However, the falling importance of physical location has not undermined London, New York or Chicago. New York and Chicago remain locations of choice because they are at the centre of the World’s largest economy. London joins them at the top table because of the promise of pussy-ish regulation. From banking and trading all the way to personal taxation, regulation in London and to a lesser extent in the USA has been bent into a pretzel to be accommodating.

Financial services firms have long since learned that the most lucrative of all their investments is the money they pay in fines, without admitting wrong-doing, which allow them to carry on with their dodgy doings. They regard paying fines as a cost of doing business, just like paying their rent and their electricity bill.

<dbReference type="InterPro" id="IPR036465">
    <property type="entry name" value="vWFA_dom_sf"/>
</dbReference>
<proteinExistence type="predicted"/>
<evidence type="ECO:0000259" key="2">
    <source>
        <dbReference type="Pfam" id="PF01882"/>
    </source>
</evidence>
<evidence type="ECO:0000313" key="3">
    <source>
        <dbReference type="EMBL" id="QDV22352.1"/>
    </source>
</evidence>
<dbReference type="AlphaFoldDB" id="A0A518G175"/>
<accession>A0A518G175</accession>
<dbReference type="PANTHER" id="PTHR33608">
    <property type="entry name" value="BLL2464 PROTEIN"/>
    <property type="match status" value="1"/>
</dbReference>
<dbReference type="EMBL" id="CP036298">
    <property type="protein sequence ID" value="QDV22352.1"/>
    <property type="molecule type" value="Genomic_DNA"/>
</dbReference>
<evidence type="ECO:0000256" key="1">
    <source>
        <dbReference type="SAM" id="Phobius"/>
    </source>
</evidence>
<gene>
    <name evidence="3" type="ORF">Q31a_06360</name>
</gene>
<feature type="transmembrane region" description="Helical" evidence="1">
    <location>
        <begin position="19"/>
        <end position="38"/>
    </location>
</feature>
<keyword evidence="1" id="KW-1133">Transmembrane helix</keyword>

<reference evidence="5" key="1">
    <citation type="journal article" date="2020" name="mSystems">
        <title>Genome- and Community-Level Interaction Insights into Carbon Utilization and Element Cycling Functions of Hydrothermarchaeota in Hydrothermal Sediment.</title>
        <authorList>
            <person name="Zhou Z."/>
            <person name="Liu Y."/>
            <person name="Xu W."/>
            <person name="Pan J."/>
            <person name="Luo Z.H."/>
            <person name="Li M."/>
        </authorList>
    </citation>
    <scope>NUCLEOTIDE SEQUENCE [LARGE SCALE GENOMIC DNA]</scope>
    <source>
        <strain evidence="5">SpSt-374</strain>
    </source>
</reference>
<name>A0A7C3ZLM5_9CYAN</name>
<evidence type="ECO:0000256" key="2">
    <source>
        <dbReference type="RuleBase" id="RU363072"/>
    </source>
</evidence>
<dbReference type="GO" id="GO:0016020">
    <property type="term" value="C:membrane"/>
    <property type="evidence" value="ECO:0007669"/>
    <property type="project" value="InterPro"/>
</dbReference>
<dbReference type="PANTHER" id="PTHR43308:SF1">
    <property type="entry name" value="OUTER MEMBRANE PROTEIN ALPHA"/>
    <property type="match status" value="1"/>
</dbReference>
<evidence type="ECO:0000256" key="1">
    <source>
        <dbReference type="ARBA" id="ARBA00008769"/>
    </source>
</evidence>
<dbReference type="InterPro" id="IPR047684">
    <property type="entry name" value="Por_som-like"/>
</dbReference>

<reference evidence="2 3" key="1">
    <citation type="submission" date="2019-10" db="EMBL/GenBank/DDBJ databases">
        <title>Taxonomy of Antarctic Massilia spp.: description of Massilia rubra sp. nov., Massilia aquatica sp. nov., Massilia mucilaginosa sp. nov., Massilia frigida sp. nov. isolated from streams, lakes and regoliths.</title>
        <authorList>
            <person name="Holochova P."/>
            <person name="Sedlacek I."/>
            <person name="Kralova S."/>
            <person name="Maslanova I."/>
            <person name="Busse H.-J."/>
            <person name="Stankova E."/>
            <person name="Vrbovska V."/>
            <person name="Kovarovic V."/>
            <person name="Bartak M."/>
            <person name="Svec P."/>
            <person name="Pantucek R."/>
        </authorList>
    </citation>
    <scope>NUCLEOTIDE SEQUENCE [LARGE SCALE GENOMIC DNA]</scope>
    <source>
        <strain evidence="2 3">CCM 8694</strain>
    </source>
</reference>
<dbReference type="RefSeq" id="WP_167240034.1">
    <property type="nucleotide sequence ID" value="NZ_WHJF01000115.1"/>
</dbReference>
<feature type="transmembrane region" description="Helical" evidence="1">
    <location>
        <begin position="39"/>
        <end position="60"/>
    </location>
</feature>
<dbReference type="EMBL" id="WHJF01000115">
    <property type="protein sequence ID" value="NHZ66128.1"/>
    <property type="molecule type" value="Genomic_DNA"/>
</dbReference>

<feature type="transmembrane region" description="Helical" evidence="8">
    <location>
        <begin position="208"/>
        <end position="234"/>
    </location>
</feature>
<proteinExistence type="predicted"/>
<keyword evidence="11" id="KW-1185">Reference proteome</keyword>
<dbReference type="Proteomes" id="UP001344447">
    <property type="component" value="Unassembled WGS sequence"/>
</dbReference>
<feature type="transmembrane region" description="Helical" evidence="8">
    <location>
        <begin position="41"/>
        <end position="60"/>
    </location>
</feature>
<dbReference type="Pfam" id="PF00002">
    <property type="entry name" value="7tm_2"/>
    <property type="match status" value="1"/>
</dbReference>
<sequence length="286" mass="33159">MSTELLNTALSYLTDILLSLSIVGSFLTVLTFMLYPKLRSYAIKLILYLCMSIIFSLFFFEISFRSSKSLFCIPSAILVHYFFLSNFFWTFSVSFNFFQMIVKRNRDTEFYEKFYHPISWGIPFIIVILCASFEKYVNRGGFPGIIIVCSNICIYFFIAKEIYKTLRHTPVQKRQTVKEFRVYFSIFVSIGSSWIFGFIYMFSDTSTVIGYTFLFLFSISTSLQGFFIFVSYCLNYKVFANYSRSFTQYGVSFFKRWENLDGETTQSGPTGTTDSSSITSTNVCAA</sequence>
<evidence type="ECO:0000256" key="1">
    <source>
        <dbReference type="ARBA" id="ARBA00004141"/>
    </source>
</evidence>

In evidence taken by the US Senate in 2003, investigating dodgy tax evasion tactics, it was stated that a senior KPMG tax professional calculated just how excellent an investment paying fines is.



Saturday, 19 March 2011

The country and economy are on a knife-edge as George Osborne prepares to deliver his budget. What will its impact be?

Wednesday, 16 March 2011

Wednesday, March 16, 2011 Posted by Hari No comments Labels: , , ,
The gang check out the government guide on drinking alcohol

Sunday, 13 March 2011

Sunday, March 13, 2011 Posted by Jake No comments Labels: , , , , , , , ,

The rotten secret hidden inside “The Consumer Protection from Unfair Trading Regulations”:

Jesus’ reference (Mathew 23:27) to certain individuals as “whited sepulchres” compared them to white painted tombs – pristine on the outside and full of rotting decay inside. Among the whitest of legislative sepulchres is “The Consumer Protection from Unfair Trading Regulations 2008”.